The first half of the school year came to an end on December 23, when Frank, in response to poor behavior by the senior class, closed the school.
In January, an emergency Town Meeting was planned to consider reopening the school in light of an apology letter made by the Senior class to the staff, but attendees instead spent the entire meeting discussing whether or not H-B was “alternative” enough. The Town meeting ran for over three hours and canceled the entire morning’s classes. Meanwhile, students at other Arlington County schools had class and learned things.
February was canceled by Frank after the seniors, in what he called “an extremely egregious lapse of judgment,” distributed approximately thirty-six inches of snow throughout Arlington County. “If the seniors cannot handle the privilege of February responsibly,” Frank explained to VSS, “they can’t be trusted with it”. An emergency Town Meeting was convened to determine whether or not February would be held in the future, and what measures could be taken to reduce the amount of snow involved, but attendance was low due to students and staff having to dig tunnels between their front doors and driveways.
March was dominated by Allocations, the sometimes divisive process by which the students and staff determine how to spend H-B’s budget over the next year. As H-B’s budget would be cut by 1.6 teacher positions this year, teachers worried that allocations could be especially confrontational. The first measure taken was the immediate firing of a random selection of teachers and staff whose names began with a “G” or “J”. Judy McKnight, Joan DeMoss, and Ginny Graham submitted “resignations” the day after the budget cuts were announced, citing the need to “spend more time with their families”. Staff members Jennifer Goen, Peggy Gaines, Kristale Grant, Kathy Gust, Stefan Green, Margaret Johnson, Valerie Johnston, Josh Patulski, Judy Pendergast, and Francisca Jorgensen were reportedly “very nervous” about their continued employment here at H-B Woodlawn. Even with these new measures, however, the school was surpassing its budget limit by 1.6, leading each department to brace for a sudden drop in funding. Staff and students urged cooperation in the face of these new cuts. “We need to remember to treat each other as human beings, and know that we all need to sacrifice to keep the school running,” said English teacher Kelli DuBose, before putting biology teacher Meghan French in a headlock and threatening to “bite her head off” over a .2 class slot.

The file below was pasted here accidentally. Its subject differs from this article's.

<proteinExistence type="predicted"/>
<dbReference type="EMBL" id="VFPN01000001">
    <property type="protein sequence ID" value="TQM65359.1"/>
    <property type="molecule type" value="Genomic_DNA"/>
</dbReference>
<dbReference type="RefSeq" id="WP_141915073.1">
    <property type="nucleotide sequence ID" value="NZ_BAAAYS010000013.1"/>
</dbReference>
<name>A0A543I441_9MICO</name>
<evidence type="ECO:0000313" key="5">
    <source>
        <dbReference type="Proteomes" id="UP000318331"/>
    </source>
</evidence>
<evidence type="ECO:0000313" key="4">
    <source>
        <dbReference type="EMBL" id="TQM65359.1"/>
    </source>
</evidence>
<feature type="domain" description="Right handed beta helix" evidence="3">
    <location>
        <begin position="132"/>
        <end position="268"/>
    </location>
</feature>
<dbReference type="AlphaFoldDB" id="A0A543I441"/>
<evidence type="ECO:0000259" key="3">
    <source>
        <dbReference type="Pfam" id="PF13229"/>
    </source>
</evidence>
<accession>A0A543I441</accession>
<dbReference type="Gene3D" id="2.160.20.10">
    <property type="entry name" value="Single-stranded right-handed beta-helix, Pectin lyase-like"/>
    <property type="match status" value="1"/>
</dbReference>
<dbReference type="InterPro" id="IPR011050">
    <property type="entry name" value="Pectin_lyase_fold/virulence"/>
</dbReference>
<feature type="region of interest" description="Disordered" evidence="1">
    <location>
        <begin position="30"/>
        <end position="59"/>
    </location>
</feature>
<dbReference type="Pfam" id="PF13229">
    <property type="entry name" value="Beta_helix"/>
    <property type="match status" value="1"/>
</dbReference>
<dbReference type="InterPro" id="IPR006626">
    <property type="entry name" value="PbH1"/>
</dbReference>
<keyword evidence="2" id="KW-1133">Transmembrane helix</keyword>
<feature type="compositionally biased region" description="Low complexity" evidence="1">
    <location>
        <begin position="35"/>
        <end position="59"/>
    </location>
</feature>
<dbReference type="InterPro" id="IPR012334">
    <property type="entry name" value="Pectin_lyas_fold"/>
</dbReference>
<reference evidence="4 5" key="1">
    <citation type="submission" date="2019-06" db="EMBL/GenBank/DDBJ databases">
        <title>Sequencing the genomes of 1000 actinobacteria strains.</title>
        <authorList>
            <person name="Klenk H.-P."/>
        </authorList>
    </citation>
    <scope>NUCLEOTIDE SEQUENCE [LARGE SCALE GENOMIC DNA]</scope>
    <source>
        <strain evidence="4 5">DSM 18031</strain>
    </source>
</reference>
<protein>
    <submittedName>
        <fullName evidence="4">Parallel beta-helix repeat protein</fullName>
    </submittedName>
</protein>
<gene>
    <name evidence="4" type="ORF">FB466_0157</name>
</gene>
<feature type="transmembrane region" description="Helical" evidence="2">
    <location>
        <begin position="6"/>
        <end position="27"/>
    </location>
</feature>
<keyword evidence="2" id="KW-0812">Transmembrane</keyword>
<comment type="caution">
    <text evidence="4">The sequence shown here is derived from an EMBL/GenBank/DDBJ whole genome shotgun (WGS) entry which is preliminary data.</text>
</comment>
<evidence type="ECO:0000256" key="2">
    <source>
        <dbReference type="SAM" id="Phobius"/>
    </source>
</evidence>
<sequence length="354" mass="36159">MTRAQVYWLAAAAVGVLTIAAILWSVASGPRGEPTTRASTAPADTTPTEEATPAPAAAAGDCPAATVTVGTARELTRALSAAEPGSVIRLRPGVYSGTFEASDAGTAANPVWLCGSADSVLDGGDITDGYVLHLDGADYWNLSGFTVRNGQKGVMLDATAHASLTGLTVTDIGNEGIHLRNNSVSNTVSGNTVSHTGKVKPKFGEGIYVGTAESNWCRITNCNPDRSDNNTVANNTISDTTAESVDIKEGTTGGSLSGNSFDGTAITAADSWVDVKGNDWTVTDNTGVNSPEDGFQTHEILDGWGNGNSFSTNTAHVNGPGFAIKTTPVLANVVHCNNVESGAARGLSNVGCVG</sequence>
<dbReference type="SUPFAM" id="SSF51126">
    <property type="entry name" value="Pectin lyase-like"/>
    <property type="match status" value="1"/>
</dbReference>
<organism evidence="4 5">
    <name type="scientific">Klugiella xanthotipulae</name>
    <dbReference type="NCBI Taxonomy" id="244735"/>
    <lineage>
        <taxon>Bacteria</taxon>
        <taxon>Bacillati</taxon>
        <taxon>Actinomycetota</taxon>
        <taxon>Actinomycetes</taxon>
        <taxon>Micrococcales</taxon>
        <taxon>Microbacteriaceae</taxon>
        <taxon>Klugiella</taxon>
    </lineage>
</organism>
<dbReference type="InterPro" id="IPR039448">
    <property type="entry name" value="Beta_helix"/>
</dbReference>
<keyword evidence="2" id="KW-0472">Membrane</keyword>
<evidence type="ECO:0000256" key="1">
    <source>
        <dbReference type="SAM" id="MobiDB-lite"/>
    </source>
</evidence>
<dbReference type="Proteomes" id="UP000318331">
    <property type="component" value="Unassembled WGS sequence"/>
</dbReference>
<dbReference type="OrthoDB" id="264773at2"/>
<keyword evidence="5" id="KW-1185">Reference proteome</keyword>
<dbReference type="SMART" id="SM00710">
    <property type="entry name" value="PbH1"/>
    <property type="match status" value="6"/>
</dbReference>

April was dominated by the much-anticipated music trip, in which the high school band, chorus, and orchestra traveled three hours by bus to Philadelphia. Shortly after arriving, they were passed by the middle school band and chorus members who were going to Hershey Park.
Rather than play at a competition, as the music department has done in previous years, the various groups set up in a shopping mall and held a performance exclusively for other members of the music program, although a small number of shoppers managed to sneak in.
May saw the beginning of the all-grades show, one of the largest and most involved productions of the year at H-B Woodlawn. This year, drama director Anne Welles, after being unable to stage A Clockwork Orange due to technical difficulties, decided on an avant-garde interpretation of C.S. Lewis’ classic fantasy novel and obvious Christian allegory The Lion, the Witch, and the Wardrobe. Welles’ adaptation moved the setting from the magical kingdom of Narnia to an alternate-universe San Francisco populated by anthropomorphic magical creatures, recast the White Witch as a racist real-estate executive with blackface-wearing henchmen who has ousted Mother Nature from the city, “re-interpreted” the sexuality of many of the characters, and added themes addressing controversial issues such as contraception and gender and racial identity.
At the end of May, Frank banned the entire senior class from the school for irresponsible behavior. However, this didn’t matter, as most of them were already gone.
H-B Woodlawn Class of 2010